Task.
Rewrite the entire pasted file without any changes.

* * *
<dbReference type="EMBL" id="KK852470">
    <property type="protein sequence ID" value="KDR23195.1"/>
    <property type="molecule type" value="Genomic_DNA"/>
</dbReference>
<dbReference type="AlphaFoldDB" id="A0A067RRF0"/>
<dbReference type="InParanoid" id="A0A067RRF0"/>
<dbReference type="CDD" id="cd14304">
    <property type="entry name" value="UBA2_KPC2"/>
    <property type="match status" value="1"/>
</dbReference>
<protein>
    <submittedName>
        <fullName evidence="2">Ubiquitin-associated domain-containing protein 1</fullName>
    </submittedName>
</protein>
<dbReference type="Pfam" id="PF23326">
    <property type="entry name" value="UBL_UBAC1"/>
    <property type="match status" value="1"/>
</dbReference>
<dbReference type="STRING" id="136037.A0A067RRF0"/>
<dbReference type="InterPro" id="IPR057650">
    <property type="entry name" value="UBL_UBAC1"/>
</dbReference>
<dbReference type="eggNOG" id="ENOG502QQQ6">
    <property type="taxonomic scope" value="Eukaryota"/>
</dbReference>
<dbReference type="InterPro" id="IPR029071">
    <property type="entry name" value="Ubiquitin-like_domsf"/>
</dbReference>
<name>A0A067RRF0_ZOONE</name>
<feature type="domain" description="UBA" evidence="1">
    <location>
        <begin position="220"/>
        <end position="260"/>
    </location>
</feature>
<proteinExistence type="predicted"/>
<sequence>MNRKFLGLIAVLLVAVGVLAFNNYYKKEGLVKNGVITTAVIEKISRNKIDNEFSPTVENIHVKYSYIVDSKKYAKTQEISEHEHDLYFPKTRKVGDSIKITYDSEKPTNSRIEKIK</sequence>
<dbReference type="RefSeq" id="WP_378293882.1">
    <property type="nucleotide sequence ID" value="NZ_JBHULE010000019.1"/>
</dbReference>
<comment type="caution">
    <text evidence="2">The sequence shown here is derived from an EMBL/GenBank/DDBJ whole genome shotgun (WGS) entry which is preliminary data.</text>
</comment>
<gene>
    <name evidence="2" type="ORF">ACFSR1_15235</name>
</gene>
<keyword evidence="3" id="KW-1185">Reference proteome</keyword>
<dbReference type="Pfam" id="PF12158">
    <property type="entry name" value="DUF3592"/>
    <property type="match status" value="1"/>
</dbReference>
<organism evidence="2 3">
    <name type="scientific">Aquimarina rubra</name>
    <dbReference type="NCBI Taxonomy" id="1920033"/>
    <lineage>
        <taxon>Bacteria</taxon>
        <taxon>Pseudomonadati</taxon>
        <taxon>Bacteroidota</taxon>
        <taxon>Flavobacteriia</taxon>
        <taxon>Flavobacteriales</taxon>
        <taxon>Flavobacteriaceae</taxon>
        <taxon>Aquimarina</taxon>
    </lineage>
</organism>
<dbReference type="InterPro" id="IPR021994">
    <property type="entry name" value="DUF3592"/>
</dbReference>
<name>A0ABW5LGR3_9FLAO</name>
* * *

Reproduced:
<dbReference type="EMBL" id="KK852470">
    <property type="protein sequence ID" value="KDR23195.1"/>
    <property type="molecule type" value="Genomic_DNA"/>
</dbReference>
<dbReference type="AlphaFoldDB" id="A0A067RRF0"/>
<dbReference type="InParanoid" id="A0A067RRF0"/>
<dbReference type="CDD" id="cd14304">
    <property type="entry name" value="UBA2_KPC2"/>
    <property type="match status" value="1"/>
</dbReference>
<protein>
    <submittedName>
        <fullName evidence="2">Ubiquitin-associated domain-containing protein 1</fullName>
    </submittedName>
</protein>
<dbReference type="Pfam" id="PF23326">
    <property type="entry name" value="UBL_UBAC1"/>
    <property type="match status" value="1"/>
</dbReference>
<dbReference type="STRING" id="136037.A0A067RRF0"/>
<dbReference type="InterPro" id="IPR057650">
    <property type="entry name" value="UBL_UBAC1"/>
</dbReference>
<dbReference type="eggNOG" id="ENOG502QQQ6">
    <property type="taxonomic scope" value="Eukaryota"/>
</dbReference>
<dbReference type="InterPro" id="IPR029071">
    <property type="entry name" value="Ubiquitin-like_domsf"/>
</dbReference>
<name>A0A067RRF0_ZOONE</name>
<feature type="domain" description="UBA" evidence="1">
    <location>
        <begin position="220"/>
        <end position="260"/>
    </location>
</feature>
<proteinExistence type="predicted"/>
<sequence>MNRKFLGLIAVLLVAVGVLAFNNYYKKEGLVKNGVITTAVIEKISRNKIDNEFSPTVENIHVKYSYIVDSKKYAKTQEISEHEHDLYFPKTRKVGDSIKITYDSEKPTNSRIEKIK</sequence>
<dbReference type="RefSeq" id="WP_378293882.1">
    <property type="nucleotide sequence ID" value="NZ_JBHULE010000019.1"/>
</dbReference>
<comment type="caution">
    <text evidence="2">The sequence shown here is derived from an EMBL/GenBank/DDBJ whole genome shotgun (WGS) entry which is preliminary data.</text>
</comment>
<gene>
    <name evidence="2" type="ORF">ACFSR1_15235</name>
</gene>
<keyword evidence="3" id="KW-1185">Reference proteome</keyword>
<dbReference type="Pfam" id="PF12158">
    <property type="entry name" value="DUF3592"/>
    <property type="match status" value="1"/>
</dbReference>
<organism evidence="2 3">
    <name type="scientific">Aquimarina rubra</name>
    <dbReference type="NCBI Taxonomy" id="1920033"/>
    <lineage>
        <taxon>Bacteria</taxon>
        <taxon>Pseudomonadati</taxon>
        <taxon>Bacteroidota</taxon>
        <taxon>Flavobacteriia</taxon>
        <taxon>Flavobacteriales</taxon>
        <taxon>Flavobacteriaceae</taxon>
        <taxon>Aquimarina</taxon>
    </lineage>
</organism>
<dbReference type="InterPro" id="IPR021994">
    <property type="entry name" value="DUF3592"/>
</dbReference>
<name>A0ABW5LGR3_9FLAO</name>